This is a beautiful urban legend, complete with claims of physical evidence left behind (the bandages are often said to mark the scenes of his attacks, much like the hook left behind by a serial killer in one popular urban legend. The story is pretty damn creepy (although the part about eating dogs, while probably intended to be horrifying, simply sounds rather silly), and as someone who has driven on California's forested coastal highways late at night, I can attest that it is easy to let one's imagination run away and start seeing all manner of evil creature out of the corner of your eyes. In addition, the presence of a specific location allows legend tripping for the youth of the Cannon Beach area. It is also delightful to note that one of the sources listed below even contains a "friend-of-a-friend" story that fits the urban legend perfectly.

What is somewhat unique is that, as far as I have been able to determine, the bandage man is a one-of-a-kind, location-specific urban legend. Although elements of the story are common in many wide-spread urban legends, I have not been able to find anything quite like the bandage man anywhere outside of Cannon Beach, Oregon. And that makes this a story worth remembering.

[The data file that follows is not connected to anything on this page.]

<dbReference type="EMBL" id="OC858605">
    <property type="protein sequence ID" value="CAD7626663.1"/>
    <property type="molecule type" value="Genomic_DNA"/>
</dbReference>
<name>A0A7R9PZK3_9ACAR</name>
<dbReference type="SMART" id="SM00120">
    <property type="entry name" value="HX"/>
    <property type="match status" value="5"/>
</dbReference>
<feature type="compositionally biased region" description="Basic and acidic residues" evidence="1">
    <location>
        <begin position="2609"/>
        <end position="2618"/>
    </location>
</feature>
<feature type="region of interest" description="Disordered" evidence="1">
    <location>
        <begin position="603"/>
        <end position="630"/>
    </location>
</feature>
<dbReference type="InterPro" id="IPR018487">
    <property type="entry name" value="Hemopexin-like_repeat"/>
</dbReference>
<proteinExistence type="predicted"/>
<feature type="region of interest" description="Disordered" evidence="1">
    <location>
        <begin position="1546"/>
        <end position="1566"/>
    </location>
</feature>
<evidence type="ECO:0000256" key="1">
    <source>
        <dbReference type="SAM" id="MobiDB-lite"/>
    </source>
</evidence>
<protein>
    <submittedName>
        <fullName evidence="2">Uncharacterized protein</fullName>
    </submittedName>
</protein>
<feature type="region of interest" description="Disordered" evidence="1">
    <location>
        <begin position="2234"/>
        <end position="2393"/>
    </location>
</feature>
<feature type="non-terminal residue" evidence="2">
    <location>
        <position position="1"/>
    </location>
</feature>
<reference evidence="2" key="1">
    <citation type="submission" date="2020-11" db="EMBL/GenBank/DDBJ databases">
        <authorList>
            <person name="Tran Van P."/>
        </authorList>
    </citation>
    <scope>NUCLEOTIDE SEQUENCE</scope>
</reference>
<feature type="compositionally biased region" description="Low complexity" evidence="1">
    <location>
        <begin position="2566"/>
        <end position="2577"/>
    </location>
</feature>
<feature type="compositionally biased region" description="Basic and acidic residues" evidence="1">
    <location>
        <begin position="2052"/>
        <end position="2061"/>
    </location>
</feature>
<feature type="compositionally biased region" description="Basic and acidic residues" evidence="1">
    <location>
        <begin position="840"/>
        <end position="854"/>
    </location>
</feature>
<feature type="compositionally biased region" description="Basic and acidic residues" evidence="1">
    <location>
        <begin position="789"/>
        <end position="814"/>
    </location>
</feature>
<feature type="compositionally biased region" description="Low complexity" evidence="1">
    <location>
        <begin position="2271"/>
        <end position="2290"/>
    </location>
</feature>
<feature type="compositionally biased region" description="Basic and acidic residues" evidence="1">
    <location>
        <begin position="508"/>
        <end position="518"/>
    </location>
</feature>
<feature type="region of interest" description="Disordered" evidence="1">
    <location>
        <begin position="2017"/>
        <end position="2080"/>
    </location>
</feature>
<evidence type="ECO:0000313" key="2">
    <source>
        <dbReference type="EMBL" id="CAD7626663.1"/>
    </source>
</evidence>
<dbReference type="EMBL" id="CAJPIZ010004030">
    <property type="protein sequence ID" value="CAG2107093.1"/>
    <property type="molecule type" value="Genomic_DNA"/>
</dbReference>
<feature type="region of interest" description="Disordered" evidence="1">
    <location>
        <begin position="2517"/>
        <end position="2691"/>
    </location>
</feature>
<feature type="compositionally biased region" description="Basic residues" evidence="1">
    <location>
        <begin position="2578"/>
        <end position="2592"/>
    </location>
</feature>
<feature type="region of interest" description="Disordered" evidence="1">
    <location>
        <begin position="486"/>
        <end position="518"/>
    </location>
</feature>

Sources: Published Book, Internet, Internet, Internet

Sunday, July 26, 2009

The (alleged) Death Bed Terror of an Archaeologist

This story is about a real person, but it should be noted that the entire story is based on second hand accounts and rumor, and I do not claim that the story is true, though the information contained in the commentary is accurate.


Clarence "Pop" Ruth was a significant figure in Santa Barbara County archaeology in the early-through-mid 20th century. Professionally a teacher and later principal of Lompoc's school, Ruth collected artifacts in his free time and displayed them in his home in Lompoc (in northern Santa Barbara County) and in a small museum next door to his home. His collections formed the basis of those at the Lompoc Museum, and by providing a tangible link to the past, did promote local archaeology. However, his means of collection, falling short of archaeological standards (especially as they developed in the later half of the 20th century) was considered by many member of the local Chumash Indian community (as well as many archaeologists) to be grave robbing. As a result, Ruth is a controversial figure, to say the least, in the history of Californian archaeology.

Some years back, I worked with someone who had known Clarence Ruth. He told me the following story concerning Ruth's death:

As Ruth was dying, he was uneasy, and seemed to be seeing things that no one else could. in his final moments, he became terrified, and began to scream that the spirits of long-dead Chumash Indians were coming to drag him away to Hell for disturbing their graves. And with that, he died.